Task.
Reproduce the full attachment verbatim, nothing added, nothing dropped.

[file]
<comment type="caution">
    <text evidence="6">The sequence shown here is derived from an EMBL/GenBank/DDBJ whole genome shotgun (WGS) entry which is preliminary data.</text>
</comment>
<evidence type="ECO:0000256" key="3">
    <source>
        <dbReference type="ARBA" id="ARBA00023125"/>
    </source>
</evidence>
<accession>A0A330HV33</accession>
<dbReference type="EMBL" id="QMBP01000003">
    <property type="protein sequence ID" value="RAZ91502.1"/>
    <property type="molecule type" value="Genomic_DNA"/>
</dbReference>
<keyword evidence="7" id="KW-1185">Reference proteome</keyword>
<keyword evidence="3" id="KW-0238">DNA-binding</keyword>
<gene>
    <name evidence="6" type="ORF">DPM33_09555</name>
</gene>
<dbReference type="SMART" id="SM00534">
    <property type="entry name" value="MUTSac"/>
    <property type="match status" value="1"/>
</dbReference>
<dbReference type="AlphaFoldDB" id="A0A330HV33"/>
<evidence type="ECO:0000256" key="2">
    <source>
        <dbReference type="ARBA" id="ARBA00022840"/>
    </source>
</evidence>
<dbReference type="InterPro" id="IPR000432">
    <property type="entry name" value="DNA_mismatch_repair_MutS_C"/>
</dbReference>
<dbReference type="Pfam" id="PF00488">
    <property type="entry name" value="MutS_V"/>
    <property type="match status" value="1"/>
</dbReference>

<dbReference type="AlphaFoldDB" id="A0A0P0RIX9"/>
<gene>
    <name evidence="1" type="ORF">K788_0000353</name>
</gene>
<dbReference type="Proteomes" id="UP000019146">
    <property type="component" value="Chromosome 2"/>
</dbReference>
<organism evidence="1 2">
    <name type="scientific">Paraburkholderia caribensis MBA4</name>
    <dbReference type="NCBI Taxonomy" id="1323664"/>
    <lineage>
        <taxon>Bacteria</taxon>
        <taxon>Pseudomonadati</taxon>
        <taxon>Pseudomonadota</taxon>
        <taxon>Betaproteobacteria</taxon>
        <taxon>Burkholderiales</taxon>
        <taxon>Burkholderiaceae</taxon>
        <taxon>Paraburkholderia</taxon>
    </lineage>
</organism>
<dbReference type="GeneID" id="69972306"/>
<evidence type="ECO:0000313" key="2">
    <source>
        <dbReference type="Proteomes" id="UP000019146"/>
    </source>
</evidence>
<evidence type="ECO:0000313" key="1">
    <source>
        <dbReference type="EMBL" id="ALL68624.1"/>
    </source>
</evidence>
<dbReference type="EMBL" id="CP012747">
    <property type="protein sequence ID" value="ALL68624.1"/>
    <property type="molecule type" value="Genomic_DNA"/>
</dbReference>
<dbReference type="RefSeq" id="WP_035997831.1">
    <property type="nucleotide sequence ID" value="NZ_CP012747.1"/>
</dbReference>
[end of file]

<comment type="caution">
    <text evidence="6">The sequence shown here is derived from an EMBL/GenBank/DDBJ whole genome shotgun (WGS) entry which is preliminary data.</text>
</comment>
<evidence type="ECO:0000256" key="3">
    <source>
        <dbReference type="ARBA" id="ARBA00023125"/>
    </source>
</evidence>
<accession>A0A330HV33</accession>
<dbReference type="EMBL" id="QMBP01000003">
    <property type="protein sequence ID" value="RAZ91502.1"/>
    <property type="molecule type" value="Genomic_DNA"/>
</dbReference>
<keyword evidence="7" id="KW-1185">Reference proteome</keyword>
<keyword evidence="3" id="KW-0238">DNA-binding</keyword>
<gene>
    <name evidence="6" type="ORF">DPM33_09555</name>
</gene>
<dbReference type="SMART" id="SM00534">
    <property type="entry name" value="MUTSac"/>
    <property type="match status" value="1"/>
</dbReference>
<dbReference type="AlphaFoldDB" id="A0A330HV33"/>
<evidence type="ECO:0000256" key="2">
    <source>
        <dbReference type="ARBA" id="ARBA00022840"/>
    </source>
</evidence>
<dbReference type="InterPro" id="IPR000432">
    <property type="entry name" value="DNA_mismatch_repair_MutS_C"/>
</dbReference>
<dbReference type="Pfam" id="PF00488">
    <property type="entry name" value="MutS_V"/>
    <property type="match status" value="1"/>
</dbReference>

<dbReference type="AlphaFoldDB" id="A0A0P0RIX9"/>
<gene>
    <name evidence="1" type="ORF">K788_0000353</name>
</gene>
<dbReference type="Proteomes" id="UP000019146">
    <property type="component" value="Chromosome 2"/>
</dbReference>
<organism evidence="1 2">
    <name type="scientific">Paraburkholderia caribensis MBA4</name>
    <dbReference type="NCBI Taxonomy" id="1323664"/>
    <lineage>
        <taxon>Bacteria</taxon>
        <taxon>Pseudomonadati</taxon>
        <taxon>Pseudomonadota</taxon>
        <taxon>Betaproteobacteria</taxon>
        <taxon>Burkholderiales</taxon>
        <taxon>Burkholderiaceae</taxon>
        <taxon>Paraburkholderia</taxon>
    </lineage>
</organism>
<dbReference type="GeneID" id="69972306"/>
<evidence type="ECO:0000313" key="2">
    <source>
        <dbReference type="Proteomes" id="UP000019146"/>
    </source>
</evidence>
<evidence type="ECO:0000313" key="1">
    <source>
        <dbReference type="EMBL" id="ALL68624.1"/>
    </source>
</evidence>
<dbReference type="EMBL" id="CP012747">
    <property type="protein sequence ID" value="ALL68624.1"/>
    <property type="molecule type" value="Genomic_DNA"/>
</dbReference>
<dbReference type="RefSeq" id="WP_035997831.1">
    <property type="nucleotide sequence ID" value="NZ_CP012747.1"/>
</dbReference>